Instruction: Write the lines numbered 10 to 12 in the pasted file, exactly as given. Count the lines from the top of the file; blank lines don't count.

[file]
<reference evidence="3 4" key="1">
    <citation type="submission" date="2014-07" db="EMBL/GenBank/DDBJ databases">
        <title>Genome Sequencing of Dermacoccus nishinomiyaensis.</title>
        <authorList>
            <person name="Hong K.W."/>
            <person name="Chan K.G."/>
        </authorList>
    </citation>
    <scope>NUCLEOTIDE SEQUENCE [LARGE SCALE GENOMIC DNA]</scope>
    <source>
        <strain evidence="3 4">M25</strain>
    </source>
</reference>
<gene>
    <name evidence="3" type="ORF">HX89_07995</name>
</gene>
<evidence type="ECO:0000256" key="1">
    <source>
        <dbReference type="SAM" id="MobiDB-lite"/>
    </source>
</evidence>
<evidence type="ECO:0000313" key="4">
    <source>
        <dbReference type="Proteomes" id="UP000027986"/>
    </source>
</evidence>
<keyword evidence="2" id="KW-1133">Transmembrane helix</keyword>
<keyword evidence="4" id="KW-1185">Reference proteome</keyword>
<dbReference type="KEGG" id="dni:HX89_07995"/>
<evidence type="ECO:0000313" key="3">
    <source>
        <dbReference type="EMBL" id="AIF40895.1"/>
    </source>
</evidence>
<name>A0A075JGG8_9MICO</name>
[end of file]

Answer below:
    <source>
        <strain evidence="3 4">M25</strain>
    </source>